Michigan Lawmakers Look to Loosen Bail in Child Support Cases
Michigan legislators recently introduced a package of nine bills to overhaul the state’s cash bail system, including for people who have child support arrears.
Proponents of the legislation and the lawmakers introducing the legislation argue that the current law, which often requires people charged with a crime to put up significant amounts of cash if they want to stay out of jail while pending trial, discriminates against people who can’t pony up that kind of money.
“Pulling someone off the job and putting them in jail creates a vicious cycle,” State Rep. Tommy Brann (R – Wyoming) said at a press conference announcing the proposals. “Sitting in jail does not help them pay their debts.”
The idea is that people already having trouble making those payments may be put in a deeper hole if they have to come up with a significant cash bail amount or are forced to miss work while behind bars awaiting a trial or hearing.
Roughly 41 percent of inmates in Michigan jails are waiting for trial, according to the legislation’s sponsors. It costs the state government about $75 per person per day to house those inmates.
Brann is joined by State Rep. David LaGrand (D–Grand Rapids) and Sen. Jeff Irwin (D–Ann Arbor) as lead sponsors of the legislative package. State Attorney General Dana Nessel has also expressed support for overhauling the cash bail system.
“The current system disproportionally burdens those with lower incomes, often reinforcing poverty cycles with deep consequences for even minor infractions,” LaGrand said after introducing the legislation.
On the other hand, when child support is ordered, the amount that was ordered is deemed to be fair. If circumstances change, a payor of child support may petition the court for a different support amount. That is different than in cases of bail in a criminal case.
In child support cases, when the payor of support fails to pay the ordered child support amount, the children will be the harmed by the lack of payment. In reality, when the payor of support must post bond to be released from jail, those funds are applied to the outstanding support amount thereby benefiting the minor children. Usually, parents that owe child support arrearages obtain support from third parties to post bail and make a payment towards their child support obligation. Sometimes, the parent can’t find help or the amount is too drastic.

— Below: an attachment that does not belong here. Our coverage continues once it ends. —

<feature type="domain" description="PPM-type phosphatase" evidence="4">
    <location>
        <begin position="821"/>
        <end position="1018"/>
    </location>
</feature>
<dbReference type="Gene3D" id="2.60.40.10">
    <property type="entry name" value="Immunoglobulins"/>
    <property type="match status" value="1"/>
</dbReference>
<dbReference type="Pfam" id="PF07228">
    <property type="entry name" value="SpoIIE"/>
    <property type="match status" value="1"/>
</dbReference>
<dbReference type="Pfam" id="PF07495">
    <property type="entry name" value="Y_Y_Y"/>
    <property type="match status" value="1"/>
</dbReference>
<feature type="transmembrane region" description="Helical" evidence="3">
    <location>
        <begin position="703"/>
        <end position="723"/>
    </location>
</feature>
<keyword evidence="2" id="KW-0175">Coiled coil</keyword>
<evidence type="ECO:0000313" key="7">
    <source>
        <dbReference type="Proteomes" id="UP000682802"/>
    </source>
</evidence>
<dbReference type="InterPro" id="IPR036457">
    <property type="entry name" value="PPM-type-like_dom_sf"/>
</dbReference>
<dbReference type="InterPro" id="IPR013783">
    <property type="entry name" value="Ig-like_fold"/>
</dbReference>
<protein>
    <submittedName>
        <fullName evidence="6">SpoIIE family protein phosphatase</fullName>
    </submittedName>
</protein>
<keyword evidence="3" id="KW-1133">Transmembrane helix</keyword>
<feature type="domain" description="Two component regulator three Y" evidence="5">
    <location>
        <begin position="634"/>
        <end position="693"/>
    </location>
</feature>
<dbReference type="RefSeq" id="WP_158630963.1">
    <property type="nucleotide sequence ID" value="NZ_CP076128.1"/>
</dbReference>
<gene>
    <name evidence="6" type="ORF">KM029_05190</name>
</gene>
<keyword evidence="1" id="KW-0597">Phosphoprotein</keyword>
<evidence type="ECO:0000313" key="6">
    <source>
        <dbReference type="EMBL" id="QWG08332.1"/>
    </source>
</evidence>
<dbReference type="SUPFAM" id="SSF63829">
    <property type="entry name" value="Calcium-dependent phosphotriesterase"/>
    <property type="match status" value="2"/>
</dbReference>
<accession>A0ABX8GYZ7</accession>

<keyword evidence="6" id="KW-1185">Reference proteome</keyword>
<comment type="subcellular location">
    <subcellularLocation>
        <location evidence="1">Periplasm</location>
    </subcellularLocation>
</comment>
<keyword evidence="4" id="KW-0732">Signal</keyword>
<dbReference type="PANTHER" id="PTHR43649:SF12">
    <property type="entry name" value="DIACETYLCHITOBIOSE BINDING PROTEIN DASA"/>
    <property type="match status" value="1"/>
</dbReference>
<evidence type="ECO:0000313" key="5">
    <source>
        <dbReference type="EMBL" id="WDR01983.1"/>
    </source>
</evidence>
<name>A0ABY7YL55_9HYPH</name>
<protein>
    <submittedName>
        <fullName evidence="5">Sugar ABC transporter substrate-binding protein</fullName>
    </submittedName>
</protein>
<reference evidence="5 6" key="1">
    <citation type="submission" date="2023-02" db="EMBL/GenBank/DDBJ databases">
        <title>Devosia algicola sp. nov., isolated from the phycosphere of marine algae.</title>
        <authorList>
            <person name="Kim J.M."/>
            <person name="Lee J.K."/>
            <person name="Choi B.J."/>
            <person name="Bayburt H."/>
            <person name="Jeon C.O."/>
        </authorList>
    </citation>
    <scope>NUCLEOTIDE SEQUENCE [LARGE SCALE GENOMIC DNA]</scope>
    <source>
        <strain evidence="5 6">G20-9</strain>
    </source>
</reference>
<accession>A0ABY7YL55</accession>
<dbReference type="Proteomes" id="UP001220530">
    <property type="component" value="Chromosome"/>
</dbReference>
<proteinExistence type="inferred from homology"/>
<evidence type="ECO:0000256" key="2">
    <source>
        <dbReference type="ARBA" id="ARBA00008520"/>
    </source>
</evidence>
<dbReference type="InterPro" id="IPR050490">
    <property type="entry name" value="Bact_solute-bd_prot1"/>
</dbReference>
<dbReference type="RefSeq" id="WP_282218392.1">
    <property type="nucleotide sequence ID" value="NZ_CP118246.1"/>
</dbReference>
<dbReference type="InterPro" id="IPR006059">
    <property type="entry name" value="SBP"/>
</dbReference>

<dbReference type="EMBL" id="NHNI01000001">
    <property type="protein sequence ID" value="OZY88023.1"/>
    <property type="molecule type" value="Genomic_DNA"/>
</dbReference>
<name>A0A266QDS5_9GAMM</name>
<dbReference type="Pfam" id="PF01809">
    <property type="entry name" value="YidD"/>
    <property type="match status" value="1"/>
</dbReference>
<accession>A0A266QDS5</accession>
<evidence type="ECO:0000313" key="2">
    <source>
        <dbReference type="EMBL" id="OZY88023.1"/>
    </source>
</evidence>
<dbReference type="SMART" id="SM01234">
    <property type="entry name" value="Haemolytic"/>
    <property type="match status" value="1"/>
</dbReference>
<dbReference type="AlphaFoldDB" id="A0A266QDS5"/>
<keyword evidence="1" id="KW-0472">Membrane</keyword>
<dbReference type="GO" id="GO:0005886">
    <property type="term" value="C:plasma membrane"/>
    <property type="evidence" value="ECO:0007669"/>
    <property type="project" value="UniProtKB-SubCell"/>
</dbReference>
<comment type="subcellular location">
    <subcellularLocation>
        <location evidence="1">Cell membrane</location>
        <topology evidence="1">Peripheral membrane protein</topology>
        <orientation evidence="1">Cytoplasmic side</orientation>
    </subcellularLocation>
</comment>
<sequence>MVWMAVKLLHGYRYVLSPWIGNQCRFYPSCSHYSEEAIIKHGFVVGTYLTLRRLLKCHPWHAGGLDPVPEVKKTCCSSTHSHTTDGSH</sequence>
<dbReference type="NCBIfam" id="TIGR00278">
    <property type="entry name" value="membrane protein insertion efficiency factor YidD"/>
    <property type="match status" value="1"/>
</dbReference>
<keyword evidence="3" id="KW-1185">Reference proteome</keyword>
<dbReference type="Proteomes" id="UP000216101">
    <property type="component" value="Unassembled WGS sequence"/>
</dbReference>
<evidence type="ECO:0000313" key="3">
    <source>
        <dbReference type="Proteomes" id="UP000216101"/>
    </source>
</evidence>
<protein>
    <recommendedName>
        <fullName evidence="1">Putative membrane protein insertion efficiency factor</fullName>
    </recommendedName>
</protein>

Certainly, these issues are complex and at Kraayeveld Law, we have represented parents to collect outstanding support and we have represented parents about to be arrested for failure to pay an impossible amount of support and needing a modification of the support order. No legislation should take away a judge’s authority to apply logic, common sense and issue an order that fits the facts of that particular case.
Speak with a Grand Rapids Alimony Lawyer Today
If you’re thinking about separating or getting a divorce or are grappling with child support issues, the help of an experienced family law attorney can go a long way. A seasoned attorney can help you navigate the legal process, weighing your rights and options every step of the way.
At Kraayeveld Law, our Grand Rapids alimony lawyers have been representing people throughout the area in divorce and other family law matters for more than a quarter of a century. Our firm combines decades of experience in child support and other matters to help people efficiently untangle their marriages.
We are conveniently located in Grand Rapids. Call 616-285-0808 or contact us online to make an appointment to speak with a Grand Rapids alimony lawyer about your situation.